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Discussion forum for the various methods and structures used for getting an early start on your growing season, extending it for several weeks or even year 'round.

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Old April 23, 2018   #16
FourOaks
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nice!! I like raised beds so you don't have to bend over so far - if at all.
That is one of many great pluses for raised beds. Im thinking I wouldnt mind one of those roller seats that I could just ride from end to end while taking care of planting, weeding, and harvesting.

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Nice work. It would be neat if you could just flood the center area with the beans in an inch or two of water, and irrigate them that way. I want all of my plants on flood tables at some point.
The beans in the bags will fizzle out about midway thru June? Or something like that. Or after about 3-4 good pickings I move on. They seem to get rather screwy looking. After that it will be time to put raised beds in place of the bags.


As far as irrigation, for the beds, either drip or soaker hoses. Which does bring up a discovery I made yesterday. The bed on the right, I planted out pepper plants. All though the beds are only about 6 inches deep, the soil in the bottom was very moist. These are filled with leaf mulch. On the top looks bone dry, but go down about 2 inches and is moist.
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Old April 24, 2018   #17
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The beans in the bags will fizzle out about midway thru June? Or something like that. Or after about 3-4 good pickings I move on. They seem to get rather screwy looking. After that it will be time to put raised beds in place of the bags.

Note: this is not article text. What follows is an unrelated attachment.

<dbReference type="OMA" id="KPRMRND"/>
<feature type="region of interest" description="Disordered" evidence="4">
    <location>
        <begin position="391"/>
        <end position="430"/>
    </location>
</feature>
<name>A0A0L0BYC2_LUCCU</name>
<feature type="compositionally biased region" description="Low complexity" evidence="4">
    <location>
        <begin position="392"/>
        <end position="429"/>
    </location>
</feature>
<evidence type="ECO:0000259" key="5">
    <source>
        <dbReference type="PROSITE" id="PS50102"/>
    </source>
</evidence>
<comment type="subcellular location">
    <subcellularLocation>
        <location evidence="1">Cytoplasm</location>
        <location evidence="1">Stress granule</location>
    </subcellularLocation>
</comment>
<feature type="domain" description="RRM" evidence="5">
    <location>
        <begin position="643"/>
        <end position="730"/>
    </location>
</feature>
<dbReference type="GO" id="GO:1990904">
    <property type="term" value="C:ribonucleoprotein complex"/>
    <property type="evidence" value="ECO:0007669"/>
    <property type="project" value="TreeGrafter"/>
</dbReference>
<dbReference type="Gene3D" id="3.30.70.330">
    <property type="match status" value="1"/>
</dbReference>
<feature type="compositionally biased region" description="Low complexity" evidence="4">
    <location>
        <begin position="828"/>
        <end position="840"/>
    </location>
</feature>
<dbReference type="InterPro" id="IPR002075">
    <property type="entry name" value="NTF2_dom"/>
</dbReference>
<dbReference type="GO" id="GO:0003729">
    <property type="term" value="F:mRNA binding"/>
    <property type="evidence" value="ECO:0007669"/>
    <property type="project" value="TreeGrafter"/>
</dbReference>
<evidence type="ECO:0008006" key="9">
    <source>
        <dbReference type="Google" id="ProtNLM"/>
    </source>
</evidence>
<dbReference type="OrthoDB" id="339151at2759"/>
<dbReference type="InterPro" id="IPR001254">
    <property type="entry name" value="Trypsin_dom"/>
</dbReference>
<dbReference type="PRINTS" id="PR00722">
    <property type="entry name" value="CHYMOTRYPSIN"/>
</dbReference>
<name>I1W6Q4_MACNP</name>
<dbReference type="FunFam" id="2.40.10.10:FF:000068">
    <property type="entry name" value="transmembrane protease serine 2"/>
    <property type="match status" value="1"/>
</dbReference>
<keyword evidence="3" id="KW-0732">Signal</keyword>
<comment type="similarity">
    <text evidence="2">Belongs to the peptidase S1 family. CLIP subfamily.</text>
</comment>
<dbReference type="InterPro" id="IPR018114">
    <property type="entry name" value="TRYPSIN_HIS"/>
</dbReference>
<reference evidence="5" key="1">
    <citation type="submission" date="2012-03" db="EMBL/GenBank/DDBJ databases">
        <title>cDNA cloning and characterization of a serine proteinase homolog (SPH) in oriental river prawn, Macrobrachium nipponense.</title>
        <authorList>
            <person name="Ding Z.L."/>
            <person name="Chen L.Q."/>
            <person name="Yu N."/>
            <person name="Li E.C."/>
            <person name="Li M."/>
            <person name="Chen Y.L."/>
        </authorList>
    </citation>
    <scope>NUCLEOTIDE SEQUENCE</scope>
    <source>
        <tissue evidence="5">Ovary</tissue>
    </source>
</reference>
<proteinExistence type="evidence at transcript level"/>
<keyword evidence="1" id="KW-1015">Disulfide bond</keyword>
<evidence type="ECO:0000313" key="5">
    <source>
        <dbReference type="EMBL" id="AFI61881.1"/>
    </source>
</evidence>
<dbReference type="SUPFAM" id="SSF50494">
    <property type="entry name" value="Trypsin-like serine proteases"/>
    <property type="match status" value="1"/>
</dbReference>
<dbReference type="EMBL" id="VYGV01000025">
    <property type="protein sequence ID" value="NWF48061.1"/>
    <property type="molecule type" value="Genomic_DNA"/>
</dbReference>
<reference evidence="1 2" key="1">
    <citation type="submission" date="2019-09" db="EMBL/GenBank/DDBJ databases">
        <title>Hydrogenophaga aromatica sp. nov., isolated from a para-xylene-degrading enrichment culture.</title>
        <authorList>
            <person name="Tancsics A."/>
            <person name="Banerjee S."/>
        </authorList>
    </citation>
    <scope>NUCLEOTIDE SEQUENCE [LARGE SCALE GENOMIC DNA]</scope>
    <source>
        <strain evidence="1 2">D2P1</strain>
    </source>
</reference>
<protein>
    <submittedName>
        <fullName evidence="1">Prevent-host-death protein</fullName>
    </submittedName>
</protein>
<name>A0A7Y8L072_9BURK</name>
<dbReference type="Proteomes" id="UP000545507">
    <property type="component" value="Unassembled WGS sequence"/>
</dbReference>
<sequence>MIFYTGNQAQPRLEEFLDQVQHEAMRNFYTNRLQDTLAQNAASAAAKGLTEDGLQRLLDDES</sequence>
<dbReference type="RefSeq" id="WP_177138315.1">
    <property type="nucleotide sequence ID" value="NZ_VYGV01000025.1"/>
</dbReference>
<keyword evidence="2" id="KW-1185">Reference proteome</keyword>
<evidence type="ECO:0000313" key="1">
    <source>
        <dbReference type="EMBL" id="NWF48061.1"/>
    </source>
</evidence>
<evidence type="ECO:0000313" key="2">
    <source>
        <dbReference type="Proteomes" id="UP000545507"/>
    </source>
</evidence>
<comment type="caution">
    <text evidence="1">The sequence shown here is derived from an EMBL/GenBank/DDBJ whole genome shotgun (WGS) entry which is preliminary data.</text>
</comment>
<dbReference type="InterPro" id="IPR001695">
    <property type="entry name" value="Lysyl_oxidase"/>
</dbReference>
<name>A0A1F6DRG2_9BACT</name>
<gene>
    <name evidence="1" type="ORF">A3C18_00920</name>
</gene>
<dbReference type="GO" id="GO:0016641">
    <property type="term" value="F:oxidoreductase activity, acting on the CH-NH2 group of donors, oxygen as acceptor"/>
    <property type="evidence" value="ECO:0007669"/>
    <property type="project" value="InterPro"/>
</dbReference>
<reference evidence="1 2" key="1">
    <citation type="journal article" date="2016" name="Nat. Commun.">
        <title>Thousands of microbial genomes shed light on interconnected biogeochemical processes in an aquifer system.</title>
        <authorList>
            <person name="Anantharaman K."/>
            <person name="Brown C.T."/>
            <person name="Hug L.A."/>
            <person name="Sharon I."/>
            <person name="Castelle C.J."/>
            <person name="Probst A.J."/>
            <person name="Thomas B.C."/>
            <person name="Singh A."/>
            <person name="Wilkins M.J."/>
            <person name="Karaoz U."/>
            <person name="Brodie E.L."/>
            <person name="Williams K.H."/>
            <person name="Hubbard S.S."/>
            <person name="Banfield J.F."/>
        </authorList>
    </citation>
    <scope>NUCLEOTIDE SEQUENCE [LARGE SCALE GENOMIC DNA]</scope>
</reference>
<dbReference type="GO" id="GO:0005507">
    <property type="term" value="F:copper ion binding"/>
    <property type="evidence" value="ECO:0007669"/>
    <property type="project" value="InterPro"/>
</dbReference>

You're right about that. When the beans start looking short and curved like the letter C, they're about done. On to something new!
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Old April 24, 2018   #18
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You're right about that. When the beans start looking short and curved like the letter C, they're about done. On to something new!
Or onto the next batch of beans that was successfully sown on time!

That actually reminds me that its about time to plant the next round of beans. Hopefully Friday I will have time to start a couple new raised beds, so that next week I can get the seeds planted.


Im still up in the air. Whether or not to stick with the Roma II or switch to something else. If I do switch I might go for Bush Ky Wonder.
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Old April 24, 2018   #19
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4-way dripper assembly is only $1.12 each. Just have to hook a 1/2 poly tube line to your water supply line. The dripper that comes with the manifold and spray stakes regulates the pressure and flow.